Kohberg implied that average females performed worse than adolescent men within the process of moral judgment. Gilligan opposed this conviction with a theory of the difference between the reasoning of moral judgment. She explained that females tend to care more about “interpersonal connections, responsibility, and sensitivity”, which affects their perspective and moral reasoning significantly (Muuss 1988, 229). Thus, she twists Kohberg’s original claims with a theory that there is a core difference between men and women in moral reasoning.
Gilligan justifies her theory by drawing a link between the way society perceives feminine and masculine roles and the way it transcends to a different upbringing. Specifically, she talks about “two voices”, one of which corresponds to justice orientation in males, while the other one, which is more defined in women, “speaks of caring for others” (Muuss 1988, 232). Hence, through these voices men and women are entering adolescence with a different set of priorities, which results in a contrast between their moral judgment.
Gilligan’s ideas directly relate and intertwine with Erikson’s view of autonomy, which creates a bigger picture. To be precise, the male voice focuses on justice and power, which gives male children a sense of deeper control and further autonomy. Female voice points out interpersonal connections and care, which is more internal to female children. This way, the difference between the upbringing of male and female children can lead not only to differing reasoning but to contrasting levels of self-assurance.
Since early childhood, I was mainly taught to be kind and compassionate by my family. As I grew older, it felt as if the focus on compassion did not change, but the verbalization of it got replaced with silent expectations and discontent reactions in cases I did not meet them. Therefore, I think that my family influenced my perception of the world in an interdependent way, as I always prioritize interpersonal connections (Markus & Kitayama, 1991, 230). I do not think it was tightly related to gender, as every member of my family seemed to have the same moral compass which they were projecting onto me.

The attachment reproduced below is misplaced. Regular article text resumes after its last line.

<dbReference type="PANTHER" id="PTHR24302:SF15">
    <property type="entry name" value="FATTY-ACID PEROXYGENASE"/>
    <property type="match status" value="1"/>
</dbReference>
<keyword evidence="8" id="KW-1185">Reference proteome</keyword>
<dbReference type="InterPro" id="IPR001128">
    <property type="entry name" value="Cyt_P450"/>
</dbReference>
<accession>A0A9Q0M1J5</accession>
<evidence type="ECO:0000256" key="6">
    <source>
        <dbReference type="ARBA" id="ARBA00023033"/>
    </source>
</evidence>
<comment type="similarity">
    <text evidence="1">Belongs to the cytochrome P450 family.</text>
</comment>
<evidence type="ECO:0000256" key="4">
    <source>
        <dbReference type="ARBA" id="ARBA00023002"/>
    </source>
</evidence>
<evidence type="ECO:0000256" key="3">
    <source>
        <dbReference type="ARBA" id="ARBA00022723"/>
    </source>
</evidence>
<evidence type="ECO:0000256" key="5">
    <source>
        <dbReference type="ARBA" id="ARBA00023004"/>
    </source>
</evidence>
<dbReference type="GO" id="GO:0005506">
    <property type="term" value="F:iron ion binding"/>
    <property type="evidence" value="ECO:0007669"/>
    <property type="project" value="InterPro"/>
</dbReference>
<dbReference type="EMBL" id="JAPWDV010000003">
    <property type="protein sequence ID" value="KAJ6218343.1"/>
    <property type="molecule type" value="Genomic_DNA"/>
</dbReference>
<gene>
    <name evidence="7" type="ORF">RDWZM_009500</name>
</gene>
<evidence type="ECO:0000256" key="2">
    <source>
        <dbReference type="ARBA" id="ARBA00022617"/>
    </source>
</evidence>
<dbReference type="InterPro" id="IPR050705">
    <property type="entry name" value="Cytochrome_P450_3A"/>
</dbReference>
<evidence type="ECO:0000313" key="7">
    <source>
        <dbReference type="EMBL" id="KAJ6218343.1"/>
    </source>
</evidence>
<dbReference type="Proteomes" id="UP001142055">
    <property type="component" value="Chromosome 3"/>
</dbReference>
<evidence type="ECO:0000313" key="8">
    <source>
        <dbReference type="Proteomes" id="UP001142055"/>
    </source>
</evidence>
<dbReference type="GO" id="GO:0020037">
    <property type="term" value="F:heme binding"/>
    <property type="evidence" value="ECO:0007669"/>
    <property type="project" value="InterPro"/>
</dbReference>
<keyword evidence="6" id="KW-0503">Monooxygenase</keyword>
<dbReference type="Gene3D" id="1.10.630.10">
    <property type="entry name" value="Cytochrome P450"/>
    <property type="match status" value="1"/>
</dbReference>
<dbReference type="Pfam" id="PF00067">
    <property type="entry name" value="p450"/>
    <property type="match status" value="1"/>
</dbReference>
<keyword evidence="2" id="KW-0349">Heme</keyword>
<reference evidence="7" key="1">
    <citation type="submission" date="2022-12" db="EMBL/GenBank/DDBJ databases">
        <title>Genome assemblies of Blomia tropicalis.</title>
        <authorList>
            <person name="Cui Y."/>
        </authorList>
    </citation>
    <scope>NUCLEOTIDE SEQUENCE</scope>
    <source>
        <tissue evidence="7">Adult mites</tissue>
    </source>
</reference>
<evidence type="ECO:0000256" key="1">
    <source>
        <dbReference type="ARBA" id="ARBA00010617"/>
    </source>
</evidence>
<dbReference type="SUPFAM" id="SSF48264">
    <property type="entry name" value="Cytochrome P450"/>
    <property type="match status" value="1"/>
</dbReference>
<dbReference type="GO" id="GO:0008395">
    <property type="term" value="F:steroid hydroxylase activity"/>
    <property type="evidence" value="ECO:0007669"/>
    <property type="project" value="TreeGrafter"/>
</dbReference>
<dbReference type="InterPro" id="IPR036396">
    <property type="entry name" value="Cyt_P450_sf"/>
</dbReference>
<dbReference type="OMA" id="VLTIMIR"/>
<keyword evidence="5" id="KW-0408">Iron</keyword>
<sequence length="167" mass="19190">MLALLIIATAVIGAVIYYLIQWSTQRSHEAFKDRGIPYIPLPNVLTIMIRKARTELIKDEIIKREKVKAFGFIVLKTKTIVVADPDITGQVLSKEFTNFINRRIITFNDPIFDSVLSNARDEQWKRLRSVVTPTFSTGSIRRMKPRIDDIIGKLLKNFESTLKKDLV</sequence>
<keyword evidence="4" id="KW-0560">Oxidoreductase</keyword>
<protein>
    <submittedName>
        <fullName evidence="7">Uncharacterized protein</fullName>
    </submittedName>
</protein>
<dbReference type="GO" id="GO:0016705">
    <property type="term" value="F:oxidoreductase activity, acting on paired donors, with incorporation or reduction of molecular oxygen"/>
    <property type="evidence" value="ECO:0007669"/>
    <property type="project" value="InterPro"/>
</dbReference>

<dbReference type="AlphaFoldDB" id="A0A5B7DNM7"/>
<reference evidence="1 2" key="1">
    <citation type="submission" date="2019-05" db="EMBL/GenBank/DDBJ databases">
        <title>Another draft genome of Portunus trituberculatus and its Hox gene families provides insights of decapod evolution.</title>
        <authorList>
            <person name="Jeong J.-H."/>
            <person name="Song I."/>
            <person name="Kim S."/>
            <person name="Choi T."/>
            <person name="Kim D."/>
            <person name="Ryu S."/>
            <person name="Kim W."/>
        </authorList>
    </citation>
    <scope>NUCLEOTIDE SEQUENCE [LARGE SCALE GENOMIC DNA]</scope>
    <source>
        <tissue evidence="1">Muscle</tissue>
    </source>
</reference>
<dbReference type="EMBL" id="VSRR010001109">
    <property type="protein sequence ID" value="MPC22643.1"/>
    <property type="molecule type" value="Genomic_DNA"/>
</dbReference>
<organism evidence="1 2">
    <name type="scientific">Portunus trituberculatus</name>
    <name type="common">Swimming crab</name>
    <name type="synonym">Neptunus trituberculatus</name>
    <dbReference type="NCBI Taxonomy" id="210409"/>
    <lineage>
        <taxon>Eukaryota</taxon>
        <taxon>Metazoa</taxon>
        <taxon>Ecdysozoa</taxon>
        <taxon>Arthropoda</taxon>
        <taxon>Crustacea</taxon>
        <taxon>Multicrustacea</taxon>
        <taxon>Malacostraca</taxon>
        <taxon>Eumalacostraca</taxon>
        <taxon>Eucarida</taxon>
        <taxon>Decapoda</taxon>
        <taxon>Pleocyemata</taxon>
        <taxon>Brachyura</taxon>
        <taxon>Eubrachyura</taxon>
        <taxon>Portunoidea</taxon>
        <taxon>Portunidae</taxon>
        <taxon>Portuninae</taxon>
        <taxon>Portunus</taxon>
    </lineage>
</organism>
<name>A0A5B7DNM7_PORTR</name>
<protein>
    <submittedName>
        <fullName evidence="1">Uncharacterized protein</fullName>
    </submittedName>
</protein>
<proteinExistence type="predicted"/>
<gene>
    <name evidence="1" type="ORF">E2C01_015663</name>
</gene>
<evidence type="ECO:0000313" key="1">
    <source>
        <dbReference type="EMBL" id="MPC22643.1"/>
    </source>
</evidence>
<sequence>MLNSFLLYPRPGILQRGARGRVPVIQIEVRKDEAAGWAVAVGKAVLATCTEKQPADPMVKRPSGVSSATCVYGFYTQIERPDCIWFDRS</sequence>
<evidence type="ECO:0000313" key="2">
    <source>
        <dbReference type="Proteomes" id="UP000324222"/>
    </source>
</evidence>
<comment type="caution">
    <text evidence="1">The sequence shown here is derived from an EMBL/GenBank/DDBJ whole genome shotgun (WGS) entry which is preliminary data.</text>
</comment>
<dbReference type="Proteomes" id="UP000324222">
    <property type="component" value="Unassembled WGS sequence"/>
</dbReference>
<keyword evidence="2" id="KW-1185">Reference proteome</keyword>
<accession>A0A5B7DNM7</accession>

As I grow up with this set of values, I think I will continue to pass them down to my children. I consider myself to be a social optimist, which affects my cognitive functions, and motivational and emotional components in a positive way (Seligman & Csikszentmihalyi, 2014, 9). Thus, I deeply believe that empathy, optimism, and kind communication are the main factors in people’s better understanding of each other. Finally, I think that it should not depend on gender, even though there is a certain bias related to it in our society.
Markus, H. R., & Kitayama, S. (1991). Culture and the self: Implications for cognition, emotion, and motivation. Psychological Review, 98(2), 224-253.
Muuss, R. E. (1988). Carol Gilligan’s theory of sex differences in the development of moral reasoning during adolescence. Adolescence, 23(89), 229-243.
Seligman, M. E., & Csikszentmihalyi, M. (2014). Positive psychology: An introduction. In Flow and the foundations of positive psychology. p. 279-298. Springer.